Satyre <$BlogRSDUrl$>

Wednesday, October 27, 2004

The Penguin History of the World

The reviews say it all. A disappointing buy.

Tuesday, October 26, 2004


I'm now thinking in terms of there being what I call a "natural health management system", which does a kind of economic analysis of what the opportunities and the costs of self-cure will be - what resources we've got, how dangerous the situation is right now, and what predictions we can make of what the future holds. It's like a good hospital manager who has to choose if and when to throw resources against this or that problem, to hold so much back, to decide if it's essential to build up this area or that area - basically to try to produce an optimal solution to the problem of maintaining health with enough left over to meet coming challenges.

If this is right, it makes the placebo effect fit into a much larger picture of homeostasis and health management. And it converges with ideas being developed by researchers coming from quite different disciplines. I've been particularly struck by the work of the South African physiologist, Timothy Noakes, who has come up with the idea of there being what he calls "a central governor" in the brain which regulates just how far the body should be allowed to go in meeting the demands of extreme exercise.

I find myself interested in this notion of a central governor which regulates the health response of an individual. I feel that the threshold at which the governor fails, or errs, is more of a range rather than a point fixture. The individual consciousness plays as significant a part in failure, as it does in its success.

From Here


Self-deprecation is, somehow, equivalent to loss of self-esteem for some people. I wonder how they manage to work that equation.


Bike mechanics are a temperamental lot. I keep forgetting this.

Monday, October 25, 2004


Nothing beats a cold hard floor for the easiest ride into oblivion.

Saturday, October 23, 2004

The Lifting

Grounded 5 a.m.
The nightlite is comforting.
But gravity is holding you.

Once settled into sleep
You have watched on repeat,
The story of your life
Across the ceiling;
And in review,

You've said the air was singing
It's calling you you don't believe
These things you've never seen.

"Good morning, how are you?
The weather's fine, the sky is blue-
It's perfect for our seminar..."

"Now close your eyes,
And start to breathe.
Allow the noise to recede...
...Allow yourself to drift and fly away.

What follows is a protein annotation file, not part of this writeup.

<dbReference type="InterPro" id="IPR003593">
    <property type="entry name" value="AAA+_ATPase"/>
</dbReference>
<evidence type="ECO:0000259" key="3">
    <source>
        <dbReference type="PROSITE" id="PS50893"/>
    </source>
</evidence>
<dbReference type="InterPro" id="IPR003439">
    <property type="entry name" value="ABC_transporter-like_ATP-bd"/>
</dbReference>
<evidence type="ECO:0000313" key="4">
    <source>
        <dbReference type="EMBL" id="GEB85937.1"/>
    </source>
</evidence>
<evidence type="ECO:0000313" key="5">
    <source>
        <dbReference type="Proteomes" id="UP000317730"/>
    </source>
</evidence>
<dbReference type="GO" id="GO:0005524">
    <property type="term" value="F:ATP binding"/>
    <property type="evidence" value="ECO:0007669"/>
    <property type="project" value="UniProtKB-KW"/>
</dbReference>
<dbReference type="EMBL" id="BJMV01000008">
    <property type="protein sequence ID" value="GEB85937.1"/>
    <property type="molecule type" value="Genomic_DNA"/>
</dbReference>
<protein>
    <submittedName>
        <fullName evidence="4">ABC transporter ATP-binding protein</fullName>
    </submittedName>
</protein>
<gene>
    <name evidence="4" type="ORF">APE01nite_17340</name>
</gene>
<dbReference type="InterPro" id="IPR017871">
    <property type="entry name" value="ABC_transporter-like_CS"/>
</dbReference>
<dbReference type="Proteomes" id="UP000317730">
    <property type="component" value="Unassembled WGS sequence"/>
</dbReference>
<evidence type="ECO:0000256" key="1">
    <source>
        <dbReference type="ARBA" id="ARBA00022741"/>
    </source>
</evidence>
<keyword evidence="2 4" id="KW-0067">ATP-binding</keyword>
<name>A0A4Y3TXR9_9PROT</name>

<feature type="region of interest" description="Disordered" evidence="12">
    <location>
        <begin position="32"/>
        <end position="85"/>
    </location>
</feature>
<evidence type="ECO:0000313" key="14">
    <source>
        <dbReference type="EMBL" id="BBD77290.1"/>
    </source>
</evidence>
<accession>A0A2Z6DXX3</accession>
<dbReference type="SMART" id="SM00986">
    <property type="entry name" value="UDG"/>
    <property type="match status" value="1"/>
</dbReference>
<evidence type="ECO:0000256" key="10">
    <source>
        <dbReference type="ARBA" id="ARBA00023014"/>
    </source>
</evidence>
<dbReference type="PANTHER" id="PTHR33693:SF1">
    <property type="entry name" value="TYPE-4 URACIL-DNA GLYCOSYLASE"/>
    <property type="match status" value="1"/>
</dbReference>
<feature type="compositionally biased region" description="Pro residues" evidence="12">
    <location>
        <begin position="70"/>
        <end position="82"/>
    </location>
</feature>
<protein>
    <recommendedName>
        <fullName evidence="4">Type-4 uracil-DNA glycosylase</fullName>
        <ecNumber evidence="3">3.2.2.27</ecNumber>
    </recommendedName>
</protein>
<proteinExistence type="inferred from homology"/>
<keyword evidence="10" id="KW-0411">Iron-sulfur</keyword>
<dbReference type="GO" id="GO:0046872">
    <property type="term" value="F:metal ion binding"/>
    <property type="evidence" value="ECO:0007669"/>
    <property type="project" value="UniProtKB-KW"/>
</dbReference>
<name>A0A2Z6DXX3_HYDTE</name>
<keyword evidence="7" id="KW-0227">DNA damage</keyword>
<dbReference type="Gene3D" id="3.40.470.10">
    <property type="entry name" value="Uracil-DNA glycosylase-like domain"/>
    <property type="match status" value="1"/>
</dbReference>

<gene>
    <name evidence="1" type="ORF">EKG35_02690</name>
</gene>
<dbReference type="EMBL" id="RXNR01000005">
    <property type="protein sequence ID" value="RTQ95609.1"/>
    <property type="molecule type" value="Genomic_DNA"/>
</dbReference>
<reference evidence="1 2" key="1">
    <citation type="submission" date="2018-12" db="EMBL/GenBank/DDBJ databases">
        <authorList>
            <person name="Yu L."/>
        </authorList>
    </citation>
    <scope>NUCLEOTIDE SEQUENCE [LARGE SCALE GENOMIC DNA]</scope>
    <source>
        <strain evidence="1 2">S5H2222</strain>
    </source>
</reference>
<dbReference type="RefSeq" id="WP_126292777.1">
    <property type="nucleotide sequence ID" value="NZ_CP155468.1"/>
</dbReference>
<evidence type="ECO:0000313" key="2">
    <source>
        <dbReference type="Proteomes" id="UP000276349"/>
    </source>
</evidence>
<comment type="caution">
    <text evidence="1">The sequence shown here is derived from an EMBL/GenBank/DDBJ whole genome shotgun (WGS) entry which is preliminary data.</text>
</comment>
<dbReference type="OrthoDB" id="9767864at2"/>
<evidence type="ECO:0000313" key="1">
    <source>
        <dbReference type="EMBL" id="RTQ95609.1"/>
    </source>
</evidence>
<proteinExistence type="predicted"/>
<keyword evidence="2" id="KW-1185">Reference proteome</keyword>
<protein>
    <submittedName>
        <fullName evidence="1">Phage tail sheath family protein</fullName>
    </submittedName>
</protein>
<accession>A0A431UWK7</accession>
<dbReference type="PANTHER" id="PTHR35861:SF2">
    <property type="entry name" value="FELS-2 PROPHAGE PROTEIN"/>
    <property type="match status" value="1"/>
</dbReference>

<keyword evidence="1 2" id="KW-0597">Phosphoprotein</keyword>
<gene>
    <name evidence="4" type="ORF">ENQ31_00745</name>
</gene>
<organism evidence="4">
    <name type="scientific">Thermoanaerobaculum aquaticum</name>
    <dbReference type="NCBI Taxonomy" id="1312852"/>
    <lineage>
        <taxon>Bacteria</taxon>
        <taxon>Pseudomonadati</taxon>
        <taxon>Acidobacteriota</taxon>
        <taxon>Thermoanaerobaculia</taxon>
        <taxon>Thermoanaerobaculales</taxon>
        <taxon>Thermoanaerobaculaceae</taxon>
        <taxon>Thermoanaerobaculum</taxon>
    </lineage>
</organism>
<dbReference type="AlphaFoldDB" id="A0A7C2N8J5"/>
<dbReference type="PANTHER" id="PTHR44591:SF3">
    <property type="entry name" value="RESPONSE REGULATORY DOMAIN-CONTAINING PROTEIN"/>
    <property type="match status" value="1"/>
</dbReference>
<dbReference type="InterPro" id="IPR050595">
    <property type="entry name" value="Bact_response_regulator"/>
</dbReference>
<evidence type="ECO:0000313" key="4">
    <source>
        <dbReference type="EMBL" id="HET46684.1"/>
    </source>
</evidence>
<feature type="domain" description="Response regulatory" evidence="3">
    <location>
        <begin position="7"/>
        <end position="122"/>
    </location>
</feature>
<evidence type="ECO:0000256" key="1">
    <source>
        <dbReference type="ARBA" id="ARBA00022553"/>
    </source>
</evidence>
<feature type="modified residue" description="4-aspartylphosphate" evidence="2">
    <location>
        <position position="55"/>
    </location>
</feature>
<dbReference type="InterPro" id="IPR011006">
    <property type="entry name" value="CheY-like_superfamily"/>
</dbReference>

But you just stay.

You've said the air was singing
It's calling you you don't believe
These things you've never seen, never dreamed.

Did you hear these voices calling

Locked into a conference room,
"We're only what our minds assume..."
And rationale is leaving you.

This conceit these systems of belief,
Your counselor agrees,
"You've always mark these boundaries now you're free..."
And with relief.

You've said the air was singing
It's calling you you don't believe
These things you've never seen, never heard, never dreamed.

You said the air was singing
It's calling you you don't believe
These things you've never seen.

Never [x19]

Once you had a dream
Of oceans, and sunken cities
Memories of things you've never known

REM, Reveal


I am not surprised to learn that schizophrenia is considered a form of "split" personality by most people who have heard of the term. However, that is a mistaken notion. The daily existential manifestation of the disease is depression, alienation, isolation, aphasia and flattening of affective responses. Catatonia is yet another aspect. The split lies not in the personality but with reality as commonly perceived. A schizophrenic psychosis involves a brain going into overdrive with the dropping of sensory filters to information, leading to bizzare delusions, ideas and thoughts.

Thought I'd just put this up ... I have never felt any "split" in my "personality" till date.

Friday, October 15, 2004

Twist in the Tale

Homocysteine is also suspected to be responsible for premature cardiovascular disease...

For instance, postmortem studies of schizophrenic patients reveal not only lower levels of glutamate but also higher levels of two compounds (NAAG and kynurenic acid) that impair the activity of NMDA receptors. Moreover, blood levels of the amino acid homocysteine are elevated; homocysteine, like kynurenic acid, blocks NMDA receptors in the brain. Overall, schizophrenia's pattern of onset and symptoms suggests that chemicals disrupting NMDA receptors may accumulate in sufferers' brains, although the research verdict is not yet in. Entirely different mechanisms may end up explaining why NMDA receptor transmission becomes attenuated.

Decoding Schizophrenia

Stumbled on it while meandering around the Net.

Monday, October 04, 2004


It has been a long time since I found myself listening to music. Spent all of last evening with Conversations between L Subramaniam and Stephane Grappeli. Paganini's Caprice 5 is nice.

This page is powered by Blogger. Isn't yours?